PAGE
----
Large order traders in the Forex market are especially incentivized to see prices move into areas of strong order flow. Essentially, the stronger an area is from a technical perspective, the more (in number/confluence) and larger (in volume) the orders will be in that specific price area (which is, in turn, providing liquidity pool FX).
Liquidity and the cost of execution must be understood in order to capture the essence of this article. Basically, the spot foreign exchange market is a continuous search for liquidity between dealers (liquidity pool FX providers) and market participants. Dealers include inter-bank dealers, prime and retail brokers, and market participants include Central Banks, hedge funds, institutional investors, large order traders, and retail traders. Simply put, brokerage firms connect the first group to the second.
The Importance of Liquidity in the Forex Market
This search for liquidity goes on around the clock. If you understand how liquidity ebbs and flows around the 24-hour cycle, you will have an edge and understanding of why price moves the way it does during certain times of the day. Armed with this knowledge you can construct your strategies accordingly and identify the best time of the day to trade the markets. As you probably know, the spot foreign exchange market is a decentralized market and the most liquid market of all.
In other words, there is no central exchange through which trade orders pass, as there is in the equity and futures markets that have centralized exchanges. Instead, the market is simply an informal connected web of inter-bank dealers and large money centers around the world which have credit relationships with one another through interbank connections and retail trading platforms. As these various inter-bank dealers and large money centers wake up for business each day, liquidity and transaction volume shifts through different regions of the world.
Since spot FX transactions are executed and settled off-exchange, there is no regulated and centralized source of the pricing information. Prices of assets are set by these inter-bank dealers, and these prices vary by fractional basis points. For example, one liquidity provider may be offering (price to buy) EUR/USD at 1.0795 and another may be offering at a market price of 1.0799. A prime broker or retail ECN/DMA broker, who has credit relationships with multiple dealing centers and liquidity pools, will take the offer they like most competitive quotes and pass it on to their client (you, the trader).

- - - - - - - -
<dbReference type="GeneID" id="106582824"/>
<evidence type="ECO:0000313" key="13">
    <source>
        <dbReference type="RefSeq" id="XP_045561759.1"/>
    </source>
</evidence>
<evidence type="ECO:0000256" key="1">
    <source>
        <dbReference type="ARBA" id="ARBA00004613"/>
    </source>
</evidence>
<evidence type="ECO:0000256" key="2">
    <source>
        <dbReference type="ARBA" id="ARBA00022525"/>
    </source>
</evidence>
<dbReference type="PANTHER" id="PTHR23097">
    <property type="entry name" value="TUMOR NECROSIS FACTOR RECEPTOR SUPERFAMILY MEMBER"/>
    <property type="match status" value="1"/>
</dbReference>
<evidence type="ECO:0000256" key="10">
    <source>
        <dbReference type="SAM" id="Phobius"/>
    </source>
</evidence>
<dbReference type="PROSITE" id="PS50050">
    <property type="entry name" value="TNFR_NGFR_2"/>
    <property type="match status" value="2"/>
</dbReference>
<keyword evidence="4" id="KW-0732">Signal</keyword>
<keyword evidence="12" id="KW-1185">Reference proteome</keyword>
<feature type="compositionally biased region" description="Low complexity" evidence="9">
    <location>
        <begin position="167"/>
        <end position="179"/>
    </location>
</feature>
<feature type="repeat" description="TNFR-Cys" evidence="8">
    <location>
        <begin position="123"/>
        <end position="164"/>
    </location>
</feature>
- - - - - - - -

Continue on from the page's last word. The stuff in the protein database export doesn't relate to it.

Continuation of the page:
Now, during liquid times of the day under normal market conditions, there will typically be deep pools of liquidity at every fractional price that provide traders with the best available prices. However, that depth of liquidity available ebbs and flows throughout the day, and this is what it is so important to fully understand.
Liquidity Pool FX By Session
There are three primary trading sessions in the FX market:
- The London Session
- The New York Session
- The Tokyo Session
Liquidity is deepest when two of these sessions are open at the same time. For example, liquidity is deepest when the London and New York trading sessions are simultaneously open, which is from 8 am to 11 am est. This is also the hours at which key economic data is being released. During periods when only one trading session is open, or no major trading session is open, available liquidity at each fractional price level is significantly less and the trading activity is lower. Therefore, large order traders that truly move the FX market are generally, in normal market conditions, unwilling to accumulate fresh long positions and big trades above key levels of resistance or fresh short positions below support.
One basic practical application you can take from this article is this—during times of deep liquidity, the price of currencies will tend to move in strong breakout movements, and the price will oftentimes break above resistance and below support. However, during times of the day when liquidity is not as deep (1:30 am to 3:00 am est and 5:30 to 8:00 am est, for example), you can expect the price to not break above areas of key resistance or below areas of key support because of the increased cost of execution for large order traders (the market movers).
Therefore, when you see the price of an asset break up to resistance or break down to support during a time of low liquidity, watch for trend opportunities to fade the momentum and trade back into the previous dealing range.
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